We also do a lot of pasta with vegetable toppings.  I'll take whatever we have in the fridge, freezer, and pantry and make the topping.  Usually that means canned diced tomatoes (which work for almost any fresh tomato use), frozen spinach, frozen broccoli, peppers, onions, carrots, mushrooms, etc.  I saute them in olive oil and garlic, starting with the onion and working up to the broccoli (which doesn't want as much cooking).  Sometimes I season with soy sauce and black pepper, sometimes with lemon juice and ginger.  Once the veggies are cooked, toss in the cooked pasta.  Serve hot or cold.

As you can see, I tend to use recipes as "guidelines" and adapt them to my tastes.  All of these dishes are super-easy and very adaptable.

Do you want recipes for more involved dishes?  Like spinach lasagna and such? 

Also, about grocery stores:  I usually stick with the "normal" stores or Costco.  Whole Foods has some great produce and other fantastic vegetarian ingredients, but it's so overpriced!  Just not worth it, unless you need something really unusual that you can't make yourself.

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« Reply #20: June 05, 2011, 08:59:14 am »

Uh, so porrigde isn't porree? I've always found it weird that the British should eat leek for breakfast...but than I thought British cuisine is just a bit different...well looks like I've been misreading it for years.  Embarrassed
Leeks for breakfast certainly doesn't seem any odder than, say, kippers.  But, no, porridge is just boiled cereal grains - or <performs Wikipedia magic> Haferbrei.

Quote
Did I mention that veggie and plant vocabulary is awful? That's because the words often look similar to other non-related veggies and plants while not providing enough situational context to warn you about being on the completly wrong track.... *sinks into the earth full of shame*
Oh, heck, that can get tricky even between regional variations of English.  F'ex, Rocquelaire, being from the UK, mentioned "courgettes" upthread, in post #5 - that's "zucchini" to me (and apparently to you, too), and others might know it best as "Italian squash".  She mentioned "bell peppers" as well, which surprised me a little - they're bell peppers to me, too, but I'd have expected her to say "capsicums" (I'm not sure if that's me mixing UK and Australian terminology up, or Rocquelaire knowing that "bell peppers" would be less confusing).  And then there's the veggie known to some as "eggplant" and to others as "aubergine".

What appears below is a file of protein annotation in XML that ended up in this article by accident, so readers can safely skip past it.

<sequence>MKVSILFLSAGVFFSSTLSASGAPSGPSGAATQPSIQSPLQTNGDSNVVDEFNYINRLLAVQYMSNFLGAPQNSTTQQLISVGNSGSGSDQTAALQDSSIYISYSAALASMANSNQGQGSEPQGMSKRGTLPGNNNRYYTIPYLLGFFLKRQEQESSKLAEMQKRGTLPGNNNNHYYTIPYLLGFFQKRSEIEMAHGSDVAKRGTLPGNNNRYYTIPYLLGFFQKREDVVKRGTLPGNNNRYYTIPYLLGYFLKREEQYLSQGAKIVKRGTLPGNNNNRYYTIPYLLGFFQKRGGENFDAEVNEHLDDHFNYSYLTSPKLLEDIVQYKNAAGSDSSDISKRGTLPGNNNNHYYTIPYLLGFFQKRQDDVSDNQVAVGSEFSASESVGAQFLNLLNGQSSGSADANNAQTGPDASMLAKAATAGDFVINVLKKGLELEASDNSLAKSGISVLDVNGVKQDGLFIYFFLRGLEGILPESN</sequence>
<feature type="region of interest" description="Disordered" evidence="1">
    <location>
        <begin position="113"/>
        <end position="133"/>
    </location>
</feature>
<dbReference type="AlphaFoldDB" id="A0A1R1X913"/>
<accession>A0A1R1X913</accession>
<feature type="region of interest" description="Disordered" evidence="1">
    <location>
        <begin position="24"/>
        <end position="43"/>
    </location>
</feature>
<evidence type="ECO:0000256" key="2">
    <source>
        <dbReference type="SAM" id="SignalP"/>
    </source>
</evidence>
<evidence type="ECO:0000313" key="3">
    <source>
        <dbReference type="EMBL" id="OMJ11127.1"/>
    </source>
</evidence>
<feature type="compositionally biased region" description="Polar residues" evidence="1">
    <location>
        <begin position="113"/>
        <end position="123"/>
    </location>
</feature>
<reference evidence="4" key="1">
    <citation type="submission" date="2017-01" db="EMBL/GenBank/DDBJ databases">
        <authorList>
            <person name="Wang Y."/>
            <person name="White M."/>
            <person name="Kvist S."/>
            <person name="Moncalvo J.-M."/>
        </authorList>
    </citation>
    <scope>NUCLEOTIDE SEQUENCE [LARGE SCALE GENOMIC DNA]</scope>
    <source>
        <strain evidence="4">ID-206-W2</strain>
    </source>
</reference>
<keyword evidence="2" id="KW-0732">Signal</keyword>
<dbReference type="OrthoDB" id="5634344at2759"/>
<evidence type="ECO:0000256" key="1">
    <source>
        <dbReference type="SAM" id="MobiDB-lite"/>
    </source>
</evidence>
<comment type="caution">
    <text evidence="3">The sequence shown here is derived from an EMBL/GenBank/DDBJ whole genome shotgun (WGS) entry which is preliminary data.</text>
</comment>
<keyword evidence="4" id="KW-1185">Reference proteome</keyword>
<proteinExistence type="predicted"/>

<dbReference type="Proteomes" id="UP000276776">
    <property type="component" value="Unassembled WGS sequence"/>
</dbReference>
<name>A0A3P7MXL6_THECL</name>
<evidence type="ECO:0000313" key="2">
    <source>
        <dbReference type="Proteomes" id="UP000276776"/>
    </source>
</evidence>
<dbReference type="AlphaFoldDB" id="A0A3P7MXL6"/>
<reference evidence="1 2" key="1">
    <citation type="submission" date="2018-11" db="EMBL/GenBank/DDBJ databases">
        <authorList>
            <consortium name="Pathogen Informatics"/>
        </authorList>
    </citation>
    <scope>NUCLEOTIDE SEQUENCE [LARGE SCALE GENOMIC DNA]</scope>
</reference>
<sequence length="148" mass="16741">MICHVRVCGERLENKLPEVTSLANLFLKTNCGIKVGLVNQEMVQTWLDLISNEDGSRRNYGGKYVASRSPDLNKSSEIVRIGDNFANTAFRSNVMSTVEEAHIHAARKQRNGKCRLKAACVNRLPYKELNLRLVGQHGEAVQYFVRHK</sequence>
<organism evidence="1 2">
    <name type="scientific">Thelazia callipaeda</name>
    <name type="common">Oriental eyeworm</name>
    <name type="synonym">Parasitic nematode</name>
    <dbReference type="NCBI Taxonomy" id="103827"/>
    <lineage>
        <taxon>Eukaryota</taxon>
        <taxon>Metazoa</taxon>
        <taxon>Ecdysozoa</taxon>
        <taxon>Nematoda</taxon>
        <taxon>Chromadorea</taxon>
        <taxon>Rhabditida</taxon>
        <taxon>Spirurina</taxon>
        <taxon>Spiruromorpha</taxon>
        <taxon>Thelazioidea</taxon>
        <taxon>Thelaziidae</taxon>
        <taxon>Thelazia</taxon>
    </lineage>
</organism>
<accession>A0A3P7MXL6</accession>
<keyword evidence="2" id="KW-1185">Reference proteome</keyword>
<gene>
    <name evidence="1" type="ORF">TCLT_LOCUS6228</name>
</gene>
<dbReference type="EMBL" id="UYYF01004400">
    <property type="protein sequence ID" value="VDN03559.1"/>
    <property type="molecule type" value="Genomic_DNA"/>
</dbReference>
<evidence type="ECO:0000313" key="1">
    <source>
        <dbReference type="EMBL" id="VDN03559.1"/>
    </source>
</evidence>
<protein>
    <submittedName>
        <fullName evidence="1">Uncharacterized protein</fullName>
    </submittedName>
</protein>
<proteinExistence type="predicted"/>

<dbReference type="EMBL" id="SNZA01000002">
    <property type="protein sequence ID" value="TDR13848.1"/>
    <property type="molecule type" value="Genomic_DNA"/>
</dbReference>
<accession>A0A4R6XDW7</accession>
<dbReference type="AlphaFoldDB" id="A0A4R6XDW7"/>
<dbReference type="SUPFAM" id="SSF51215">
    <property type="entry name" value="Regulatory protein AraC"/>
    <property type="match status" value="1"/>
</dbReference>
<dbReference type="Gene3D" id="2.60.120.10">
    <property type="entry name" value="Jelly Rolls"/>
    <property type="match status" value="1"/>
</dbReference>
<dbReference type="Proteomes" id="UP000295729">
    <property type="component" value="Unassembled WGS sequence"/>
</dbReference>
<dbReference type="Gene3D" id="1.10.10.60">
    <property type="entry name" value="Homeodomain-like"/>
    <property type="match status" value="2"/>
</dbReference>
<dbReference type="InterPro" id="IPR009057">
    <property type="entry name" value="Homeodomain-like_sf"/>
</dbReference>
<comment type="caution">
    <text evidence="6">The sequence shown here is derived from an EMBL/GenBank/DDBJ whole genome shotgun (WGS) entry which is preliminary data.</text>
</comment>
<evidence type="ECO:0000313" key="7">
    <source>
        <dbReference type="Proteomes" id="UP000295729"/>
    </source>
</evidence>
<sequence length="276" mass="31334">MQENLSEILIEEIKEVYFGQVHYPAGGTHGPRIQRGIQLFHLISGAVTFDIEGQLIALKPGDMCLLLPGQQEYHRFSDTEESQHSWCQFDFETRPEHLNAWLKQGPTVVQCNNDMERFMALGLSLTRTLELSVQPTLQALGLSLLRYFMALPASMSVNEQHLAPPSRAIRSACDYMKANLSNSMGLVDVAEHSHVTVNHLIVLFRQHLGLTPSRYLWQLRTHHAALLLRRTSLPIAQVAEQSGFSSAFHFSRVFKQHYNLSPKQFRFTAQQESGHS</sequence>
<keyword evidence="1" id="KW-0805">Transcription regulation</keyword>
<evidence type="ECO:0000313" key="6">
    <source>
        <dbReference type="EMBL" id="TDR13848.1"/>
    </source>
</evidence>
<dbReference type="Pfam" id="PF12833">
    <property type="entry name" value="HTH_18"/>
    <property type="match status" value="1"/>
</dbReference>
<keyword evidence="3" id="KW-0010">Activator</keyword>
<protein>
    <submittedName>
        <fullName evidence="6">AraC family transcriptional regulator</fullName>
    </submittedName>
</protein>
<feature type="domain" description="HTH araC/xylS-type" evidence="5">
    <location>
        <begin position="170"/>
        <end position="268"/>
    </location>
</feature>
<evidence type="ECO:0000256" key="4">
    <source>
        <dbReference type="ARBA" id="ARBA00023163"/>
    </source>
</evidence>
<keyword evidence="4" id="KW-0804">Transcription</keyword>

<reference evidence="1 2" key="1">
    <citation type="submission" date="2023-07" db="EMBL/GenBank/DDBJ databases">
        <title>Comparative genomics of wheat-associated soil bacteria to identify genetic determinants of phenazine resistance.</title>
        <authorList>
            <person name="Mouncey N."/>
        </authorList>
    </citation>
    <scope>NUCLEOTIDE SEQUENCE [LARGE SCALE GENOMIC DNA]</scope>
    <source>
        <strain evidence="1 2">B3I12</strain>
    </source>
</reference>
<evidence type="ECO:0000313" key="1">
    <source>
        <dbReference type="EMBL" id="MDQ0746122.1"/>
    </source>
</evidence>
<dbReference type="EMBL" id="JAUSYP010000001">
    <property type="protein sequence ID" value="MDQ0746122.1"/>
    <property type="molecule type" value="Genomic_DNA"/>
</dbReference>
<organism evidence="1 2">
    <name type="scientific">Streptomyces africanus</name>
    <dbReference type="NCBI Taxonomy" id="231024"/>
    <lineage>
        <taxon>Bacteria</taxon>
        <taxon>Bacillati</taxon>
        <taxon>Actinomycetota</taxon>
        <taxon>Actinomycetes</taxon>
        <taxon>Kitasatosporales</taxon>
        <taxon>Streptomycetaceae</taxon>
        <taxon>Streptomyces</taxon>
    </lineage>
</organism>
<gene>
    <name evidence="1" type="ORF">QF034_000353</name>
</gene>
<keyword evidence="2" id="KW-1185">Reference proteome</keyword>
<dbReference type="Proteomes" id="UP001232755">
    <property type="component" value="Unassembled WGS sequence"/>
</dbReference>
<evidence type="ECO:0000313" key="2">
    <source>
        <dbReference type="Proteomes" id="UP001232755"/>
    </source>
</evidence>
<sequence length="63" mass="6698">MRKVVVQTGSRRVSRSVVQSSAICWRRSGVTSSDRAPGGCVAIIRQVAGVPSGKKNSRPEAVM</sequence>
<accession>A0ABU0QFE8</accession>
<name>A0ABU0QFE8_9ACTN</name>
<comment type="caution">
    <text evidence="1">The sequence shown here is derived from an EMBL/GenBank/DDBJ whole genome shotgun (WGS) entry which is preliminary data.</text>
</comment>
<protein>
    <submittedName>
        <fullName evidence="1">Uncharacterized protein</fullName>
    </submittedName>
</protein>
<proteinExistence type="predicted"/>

Plant vocabulary - say, for gardeners and herbalists - is even worse; so very many plants have different local common names.  The more languages you throw in, the more locations you're dealing with and the larger the list of names.  This, undoubtedly, is why use of Latin names is such a common practice; it has become the (ha!) lingua franca of plant identification.

So, nothing to be ashamed about!

Sunflower
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« Reply #21: June 05, 2011, 09:02:00 am »

Leeks for breakfast certainly doesn't seem any odder than, say, kippers.  But, no, porridge is just boiled cereal grains - or <performs Wikipedia magic> Haferbrei.
Also, while Wiki-ing those links up, I discovered that Wikibooks has a cookbook.  How cool is that?

Sunflower
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« Reply #22: June 05, 2011, 09:05:04 am »

I don't think pre-made spaetzle is readily available (specialty stores only, I'd guess), but I seem to recall it being fairly easy to make oneself.
And mere hours after posting that, I chanced across a cooking blog that discussed making spaetzle.

Sunflower
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« Reply #23: June 05, 2011, 09:12:02 am »

This, undoubtedly, is why use of Latin names is such a common practice; it has become the (ha!) lingua franca of plant identification.

That's exactly the thing I look for, if the topic is plants.
Magical or otherwise.

I google the Latin name and then I can get the German name and be sure that I have the right plant.  Cheesy
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« Reply #24: June 05, 2011, 10:00:01 am »


Milk rice is another special rice for well, cooking milk rice.

In the UK that would be "pudding rice"  Grin
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« Reply #25: June 05, 2011, 10:07:40 am »